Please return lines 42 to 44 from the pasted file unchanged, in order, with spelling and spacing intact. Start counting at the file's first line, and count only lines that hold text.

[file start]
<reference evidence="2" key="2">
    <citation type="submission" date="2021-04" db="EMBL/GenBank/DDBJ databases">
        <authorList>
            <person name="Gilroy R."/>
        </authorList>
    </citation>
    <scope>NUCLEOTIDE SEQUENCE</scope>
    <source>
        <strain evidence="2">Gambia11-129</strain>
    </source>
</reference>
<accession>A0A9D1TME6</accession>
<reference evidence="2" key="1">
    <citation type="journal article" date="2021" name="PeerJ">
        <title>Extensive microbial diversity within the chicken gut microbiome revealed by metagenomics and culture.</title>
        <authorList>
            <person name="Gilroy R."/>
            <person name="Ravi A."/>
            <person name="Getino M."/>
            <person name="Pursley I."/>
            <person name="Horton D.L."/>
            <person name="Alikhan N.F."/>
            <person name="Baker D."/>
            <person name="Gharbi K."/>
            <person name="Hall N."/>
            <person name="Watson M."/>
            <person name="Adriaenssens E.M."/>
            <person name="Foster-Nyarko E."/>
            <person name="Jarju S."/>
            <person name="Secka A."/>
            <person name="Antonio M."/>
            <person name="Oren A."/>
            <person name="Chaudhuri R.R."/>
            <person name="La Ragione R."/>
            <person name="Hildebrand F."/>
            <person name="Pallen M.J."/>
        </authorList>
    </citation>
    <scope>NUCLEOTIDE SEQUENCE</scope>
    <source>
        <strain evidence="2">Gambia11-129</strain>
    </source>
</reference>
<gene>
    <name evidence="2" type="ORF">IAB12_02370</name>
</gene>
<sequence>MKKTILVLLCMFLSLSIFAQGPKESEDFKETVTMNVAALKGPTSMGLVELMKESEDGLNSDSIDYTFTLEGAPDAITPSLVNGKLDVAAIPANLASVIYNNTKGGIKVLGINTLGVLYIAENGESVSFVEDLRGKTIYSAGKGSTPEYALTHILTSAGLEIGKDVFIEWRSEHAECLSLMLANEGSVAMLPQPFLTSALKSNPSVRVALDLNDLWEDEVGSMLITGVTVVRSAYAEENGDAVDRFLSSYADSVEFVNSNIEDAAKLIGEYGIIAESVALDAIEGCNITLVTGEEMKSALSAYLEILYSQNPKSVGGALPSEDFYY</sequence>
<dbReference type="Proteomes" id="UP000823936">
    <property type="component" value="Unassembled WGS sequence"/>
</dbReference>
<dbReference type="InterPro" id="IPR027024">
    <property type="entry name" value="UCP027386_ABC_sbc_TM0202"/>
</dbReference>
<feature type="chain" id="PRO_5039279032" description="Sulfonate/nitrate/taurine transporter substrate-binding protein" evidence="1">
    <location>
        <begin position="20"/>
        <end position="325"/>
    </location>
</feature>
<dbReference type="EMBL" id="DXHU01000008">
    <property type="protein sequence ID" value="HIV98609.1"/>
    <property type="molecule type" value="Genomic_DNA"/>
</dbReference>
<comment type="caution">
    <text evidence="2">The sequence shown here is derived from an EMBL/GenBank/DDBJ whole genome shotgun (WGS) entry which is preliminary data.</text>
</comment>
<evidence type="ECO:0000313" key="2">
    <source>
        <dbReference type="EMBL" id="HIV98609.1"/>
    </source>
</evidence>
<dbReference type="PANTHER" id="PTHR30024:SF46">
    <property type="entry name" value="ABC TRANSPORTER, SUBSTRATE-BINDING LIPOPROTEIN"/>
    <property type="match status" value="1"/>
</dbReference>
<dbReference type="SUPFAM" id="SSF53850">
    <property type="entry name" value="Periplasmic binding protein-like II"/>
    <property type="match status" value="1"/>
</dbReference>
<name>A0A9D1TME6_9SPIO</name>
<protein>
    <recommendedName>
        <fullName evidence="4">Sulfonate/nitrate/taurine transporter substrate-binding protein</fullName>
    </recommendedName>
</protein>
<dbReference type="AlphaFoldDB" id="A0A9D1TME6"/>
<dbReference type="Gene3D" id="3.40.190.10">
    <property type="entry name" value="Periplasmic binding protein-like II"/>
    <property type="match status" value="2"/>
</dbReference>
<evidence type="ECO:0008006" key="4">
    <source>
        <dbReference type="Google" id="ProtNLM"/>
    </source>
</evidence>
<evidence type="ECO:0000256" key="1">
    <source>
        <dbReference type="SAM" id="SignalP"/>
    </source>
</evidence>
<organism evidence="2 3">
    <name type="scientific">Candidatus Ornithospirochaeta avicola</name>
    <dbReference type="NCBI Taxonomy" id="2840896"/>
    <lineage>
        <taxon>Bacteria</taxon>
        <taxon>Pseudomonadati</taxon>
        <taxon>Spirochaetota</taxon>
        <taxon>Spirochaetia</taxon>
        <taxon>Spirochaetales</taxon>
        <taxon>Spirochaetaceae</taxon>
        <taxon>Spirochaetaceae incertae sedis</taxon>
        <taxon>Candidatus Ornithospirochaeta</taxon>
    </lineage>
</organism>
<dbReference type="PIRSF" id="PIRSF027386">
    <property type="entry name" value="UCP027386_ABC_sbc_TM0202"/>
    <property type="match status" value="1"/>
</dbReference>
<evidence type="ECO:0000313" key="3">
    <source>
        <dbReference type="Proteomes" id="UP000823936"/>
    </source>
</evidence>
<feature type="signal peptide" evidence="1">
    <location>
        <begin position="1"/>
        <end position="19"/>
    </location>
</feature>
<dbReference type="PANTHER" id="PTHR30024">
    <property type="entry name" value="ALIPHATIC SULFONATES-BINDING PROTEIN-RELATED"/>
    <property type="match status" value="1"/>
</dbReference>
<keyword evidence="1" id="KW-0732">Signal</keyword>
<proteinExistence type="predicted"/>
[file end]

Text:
    </source>
</reference>
<gene>